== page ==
Getting Familiar with Wi-Fi Channels? WLAN Back to Basics
For all its simplicity to the end user, Wi-Fi is really an incredibly complex technology. In this series, we "get back to the basics" of the technology.
In the 4th installment of my “WLAN Back to the Basics” blog series I discussed the standards organizations within the wireless industry. This week we will take a look at a basic overview of the spectrums and channels over which Wi-Fi operates.
2.4 GHz Band
The 2.4 GHz band is 100 MHz wide and spans from 2.4 GHz to 2.5 GHz. The following wireless radios use this band: 802.11 (FHSS or DSSS radios), 802.11b (HR-DSSS radios) , 802.11g (ERP radios), and 802.11n (HT radios).
In addition to its use by 802.11 WLAN equipment, the 2.4 GHz band is also used by microwave ovens, cordless home phones, baby monitors, and wireless video cameras. It is also used in Bluetooth communications. Because of all its uses, 802.11b/g/n 2.4 GHz radios have to deal with the potential for high interference.
The IEEE standard divides the 2.4 GHz band into 14 separate channels. Channels are designated by their center frequency and how wide the channel is depends on the technology used by the 802.11 transmitter. Unfortunately, the distance between channel center frequencies in the 2.4 GHz spectrum is only 5 MHz (and each channel is 22 MHz wide), which means that the channels have overlapping frequency space.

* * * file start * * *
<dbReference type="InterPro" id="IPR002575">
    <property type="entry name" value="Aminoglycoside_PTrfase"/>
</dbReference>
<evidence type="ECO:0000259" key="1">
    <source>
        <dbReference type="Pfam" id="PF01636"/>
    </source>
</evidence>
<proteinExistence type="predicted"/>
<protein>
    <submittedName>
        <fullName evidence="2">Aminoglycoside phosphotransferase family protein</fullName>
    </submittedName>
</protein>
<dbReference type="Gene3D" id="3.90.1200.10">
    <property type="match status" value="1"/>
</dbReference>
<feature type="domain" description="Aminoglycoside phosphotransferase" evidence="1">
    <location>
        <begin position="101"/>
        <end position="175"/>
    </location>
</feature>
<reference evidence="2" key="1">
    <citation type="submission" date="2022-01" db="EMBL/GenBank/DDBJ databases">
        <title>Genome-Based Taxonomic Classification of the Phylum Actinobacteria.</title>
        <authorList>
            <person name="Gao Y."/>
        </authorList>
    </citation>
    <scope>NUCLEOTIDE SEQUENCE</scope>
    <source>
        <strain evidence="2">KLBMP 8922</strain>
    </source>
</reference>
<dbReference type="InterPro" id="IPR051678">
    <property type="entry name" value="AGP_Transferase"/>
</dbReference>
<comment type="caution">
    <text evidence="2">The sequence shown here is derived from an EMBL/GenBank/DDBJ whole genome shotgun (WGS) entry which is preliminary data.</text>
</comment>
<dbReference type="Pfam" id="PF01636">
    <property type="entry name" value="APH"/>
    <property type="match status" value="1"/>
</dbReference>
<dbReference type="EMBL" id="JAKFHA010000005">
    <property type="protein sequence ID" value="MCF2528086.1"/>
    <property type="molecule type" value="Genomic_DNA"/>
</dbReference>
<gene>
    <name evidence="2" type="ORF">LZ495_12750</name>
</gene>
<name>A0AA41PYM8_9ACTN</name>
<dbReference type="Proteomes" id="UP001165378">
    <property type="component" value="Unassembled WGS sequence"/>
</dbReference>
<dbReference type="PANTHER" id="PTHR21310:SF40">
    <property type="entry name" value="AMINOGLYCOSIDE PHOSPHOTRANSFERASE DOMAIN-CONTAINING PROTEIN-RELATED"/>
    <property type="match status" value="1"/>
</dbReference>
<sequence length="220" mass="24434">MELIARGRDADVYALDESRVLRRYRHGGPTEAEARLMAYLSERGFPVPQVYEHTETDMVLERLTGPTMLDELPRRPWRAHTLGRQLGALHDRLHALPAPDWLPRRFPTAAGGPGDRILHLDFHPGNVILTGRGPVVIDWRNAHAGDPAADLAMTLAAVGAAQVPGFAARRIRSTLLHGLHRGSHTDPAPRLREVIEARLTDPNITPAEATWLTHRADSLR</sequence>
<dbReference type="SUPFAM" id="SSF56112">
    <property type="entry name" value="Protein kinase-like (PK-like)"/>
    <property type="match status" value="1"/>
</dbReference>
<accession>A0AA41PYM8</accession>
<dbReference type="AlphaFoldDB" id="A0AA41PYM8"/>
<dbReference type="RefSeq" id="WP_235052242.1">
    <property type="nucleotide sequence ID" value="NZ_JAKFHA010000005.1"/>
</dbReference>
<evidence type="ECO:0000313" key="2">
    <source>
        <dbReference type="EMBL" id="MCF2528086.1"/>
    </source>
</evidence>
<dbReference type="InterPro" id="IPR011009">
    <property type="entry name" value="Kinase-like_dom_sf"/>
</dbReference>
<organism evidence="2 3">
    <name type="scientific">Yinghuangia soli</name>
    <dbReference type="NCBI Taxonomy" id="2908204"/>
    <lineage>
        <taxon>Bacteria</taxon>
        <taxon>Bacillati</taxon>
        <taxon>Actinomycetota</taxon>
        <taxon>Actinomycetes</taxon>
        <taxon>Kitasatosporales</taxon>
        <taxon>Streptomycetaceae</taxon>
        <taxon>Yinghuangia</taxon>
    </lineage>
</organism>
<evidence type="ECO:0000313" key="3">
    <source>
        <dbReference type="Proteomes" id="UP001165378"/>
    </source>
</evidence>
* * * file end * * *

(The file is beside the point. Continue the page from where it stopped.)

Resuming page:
Only channels 1, 6, and 11 are separated from each other by enough frequencies that they do not overlap. Enterprise deployments of three or more access points in the 2.4 GHz band should normally only use channels 1, 6, and 11 which are shown below (these are the most commonly used nonoverlapping channels in North America).
5 GHz Band
802.11 a, n, and ac radios transmit in the 5 GHz U-NII bands. A total of twenty-five 20 MHz channels in the 5 GHz bands can be utilized when designing a WLAN with a channel reuse pattern— but the channels you can actually use depend on regulations enforced in each country.
Because there are more channels available in the 5 GHz spectrum there is often less interference in this band as opposed to 2.4 GHz band and more room for bonding. 802.11n technology introduced the capability of bonding together two 20 MHz channels to create a larger 40 MHz channel in the 5 GHz spectrum. And more recent 802.11ac technology introduces the possibility of bonding even more channels together – including 80 MHz (4 channels bonded together) and 160 MHz (8 channels bonded together), but this is more difficult even with a total of twenty-five available channels.
The FCC has proposed two more U-NII bands with 195 MHz of frequency space for unlicensed use by 802.11 radios. If all the proposals are implemented and all the 5 GHz space be made available, there would be as many as thirty-seven 20 MHz channels that could be used by Wi-Fi radios.
All Posts In The Back To Basics Series: